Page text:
Recess Sketching 2

While doodling with the kids this past week I focused on character creation.  So often (for me anyway) a character emerges as a sketch before I know what her story is.  Usually as I am sketching away, spending time with the character, the story begins to reveal itself to me – some of it anyway.  That has not been the case with the most recent story I’ve been working on.  I conceptualized the story.  I figured out my structure.  I even wrote my first draft, but I still hadn’t met my main character face to face (visually at least).  Now most writers wouldn’t think twice about this I suppose, but as a storyteller who approaches the craft from the visual perspective, well, that just has not been my modus operandi.  It left me feeling uncomfortable.

So what better way to work out this problem than surrounded by 8 elementary students. I let the kids know what I was up to.  I previewed the story for them.  I started to dig in.  I received on the fly feedback throughout the week.  It was invaluable.

The kids "liked" this boy the best, but felt that this was not the main character.  Agreed.

The kids “liked” this boy the best, but felt that this was not the main character.  “He looks a little too calm.”  Agreed.

The energy of this kid seemed to be working.  Curly hair became a must.

The energy of this kid seemed to be working. Curly hair became a must.

In action.  Sneakers seem to work.

In action. Sneakers seem to work.

Getting duded up.  This is a kid ready for anything.  This is THE hair.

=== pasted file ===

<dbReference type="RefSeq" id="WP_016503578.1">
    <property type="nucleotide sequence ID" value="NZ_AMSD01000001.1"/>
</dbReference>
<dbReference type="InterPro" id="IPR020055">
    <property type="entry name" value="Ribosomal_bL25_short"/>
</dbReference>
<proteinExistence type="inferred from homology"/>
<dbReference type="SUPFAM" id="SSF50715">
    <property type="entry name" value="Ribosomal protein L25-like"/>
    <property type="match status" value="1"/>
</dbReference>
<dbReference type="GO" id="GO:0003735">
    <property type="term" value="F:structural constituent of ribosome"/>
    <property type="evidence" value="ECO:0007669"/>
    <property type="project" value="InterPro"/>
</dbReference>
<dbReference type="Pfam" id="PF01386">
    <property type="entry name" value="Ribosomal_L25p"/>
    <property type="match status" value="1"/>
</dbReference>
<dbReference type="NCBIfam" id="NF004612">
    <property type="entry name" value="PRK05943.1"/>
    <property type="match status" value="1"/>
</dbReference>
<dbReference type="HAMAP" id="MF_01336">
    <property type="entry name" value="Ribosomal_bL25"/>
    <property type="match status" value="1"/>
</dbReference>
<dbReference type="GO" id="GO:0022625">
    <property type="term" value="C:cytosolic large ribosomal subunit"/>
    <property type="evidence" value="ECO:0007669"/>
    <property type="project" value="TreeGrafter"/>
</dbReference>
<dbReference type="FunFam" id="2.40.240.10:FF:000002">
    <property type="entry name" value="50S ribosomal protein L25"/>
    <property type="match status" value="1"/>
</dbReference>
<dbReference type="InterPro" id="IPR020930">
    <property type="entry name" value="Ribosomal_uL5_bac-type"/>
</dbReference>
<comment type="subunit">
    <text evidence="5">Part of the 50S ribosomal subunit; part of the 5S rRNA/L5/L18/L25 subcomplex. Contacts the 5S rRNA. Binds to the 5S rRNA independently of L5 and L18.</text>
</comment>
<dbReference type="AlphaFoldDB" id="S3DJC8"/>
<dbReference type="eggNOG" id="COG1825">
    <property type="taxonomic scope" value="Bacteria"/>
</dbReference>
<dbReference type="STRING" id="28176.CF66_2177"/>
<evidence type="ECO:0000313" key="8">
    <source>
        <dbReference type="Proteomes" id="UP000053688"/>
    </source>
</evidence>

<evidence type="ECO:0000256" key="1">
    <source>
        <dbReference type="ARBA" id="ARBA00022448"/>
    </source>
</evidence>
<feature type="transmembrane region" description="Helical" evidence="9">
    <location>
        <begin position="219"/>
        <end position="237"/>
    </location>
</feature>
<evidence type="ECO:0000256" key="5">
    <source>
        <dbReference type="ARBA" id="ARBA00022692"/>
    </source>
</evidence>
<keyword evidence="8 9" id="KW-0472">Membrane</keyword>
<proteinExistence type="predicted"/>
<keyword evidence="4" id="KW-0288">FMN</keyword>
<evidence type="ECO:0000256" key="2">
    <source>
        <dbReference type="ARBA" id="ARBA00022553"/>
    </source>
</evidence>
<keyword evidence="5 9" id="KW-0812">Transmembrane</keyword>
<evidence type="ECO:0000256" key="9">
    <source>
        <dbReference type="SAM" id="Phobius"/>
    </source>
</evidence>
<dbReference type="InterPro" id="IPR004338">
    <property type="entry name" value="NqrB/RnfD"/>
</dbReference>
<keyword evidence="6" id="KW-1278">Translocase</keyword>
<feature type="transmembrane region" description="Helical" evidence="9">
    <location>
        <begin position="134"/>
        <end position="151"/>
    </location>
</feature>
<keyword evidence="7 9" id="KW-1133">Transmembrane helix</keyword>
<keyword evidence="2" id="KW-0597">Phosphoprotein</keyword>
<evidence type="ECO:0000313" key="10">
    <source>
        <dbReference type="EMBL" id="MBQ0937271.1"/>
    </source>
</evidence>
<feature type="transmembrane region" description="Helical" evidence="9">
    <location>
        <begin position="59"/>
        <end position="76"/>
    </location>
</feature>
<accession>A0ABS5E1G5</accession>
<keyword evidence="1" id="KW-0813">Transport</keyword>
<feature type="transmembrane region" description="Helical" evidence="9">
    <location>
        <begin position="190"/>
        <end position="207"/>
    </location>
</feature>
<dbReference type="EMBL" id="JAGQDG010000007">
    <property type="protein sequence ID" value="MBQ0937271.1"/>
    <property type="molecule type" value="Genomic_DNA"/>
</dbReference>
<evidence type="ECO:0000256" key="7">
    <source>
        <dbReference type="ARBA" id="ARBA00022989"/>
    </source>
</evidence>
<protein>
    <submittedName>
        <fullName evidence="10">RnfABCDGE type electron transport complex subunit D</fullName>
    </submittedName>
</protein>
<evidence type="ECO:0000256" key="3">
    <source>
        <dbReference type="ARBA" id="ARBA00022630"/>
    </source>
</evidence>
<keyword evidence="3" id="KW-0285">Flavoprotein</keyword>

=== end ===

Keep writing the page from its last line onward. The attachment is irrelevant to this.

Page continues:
Getting duded up. This is a kid ready for anything. This is THE hair.

I brought these sketches to my adult crit group yesterday.  This final sketch is the kid, but there will be some costuming tweaks.  Thanks New England Crit Group With No Name.

Bonus sketch:

FullSizeRender

Halloween is coming. Bring on the monsters.

Recess Sketching

I’ve recently started an unofficial art club with some kiddos during recess.  We’ve had about 20 minutes to sit and draw whatever comes to mind.  Admittedly, I’ve been noodling a little after school, still itching to draw.  The content is random – whatever is falling off the pencil.  Though the ninja turtle came by request, and who could deny a little Michelangelo?

I’ve relished the opportunity to sketch freely.  Recently, I’ve been clickity-clacking on my keyboard more than drawing, and the kids provide an ideal cohort/crit group for some care-free paper scratching.

Here are my sketches from the first week of the group.

photo 4 photo 1 photo 2 photo 3

Sketching: Getting into the Story

Sometimes when I have a story idea, I just need to start drawing to get a sense of the world in which the story lives.  This is one of those drawings.  I feel that the focus necessary to engage in a drawing like this helps me to start to live within the story before I ever put pen to paper.  I’m excited about this one.

Graphite and chalk on toned paper

Graphite and chalk on toned paper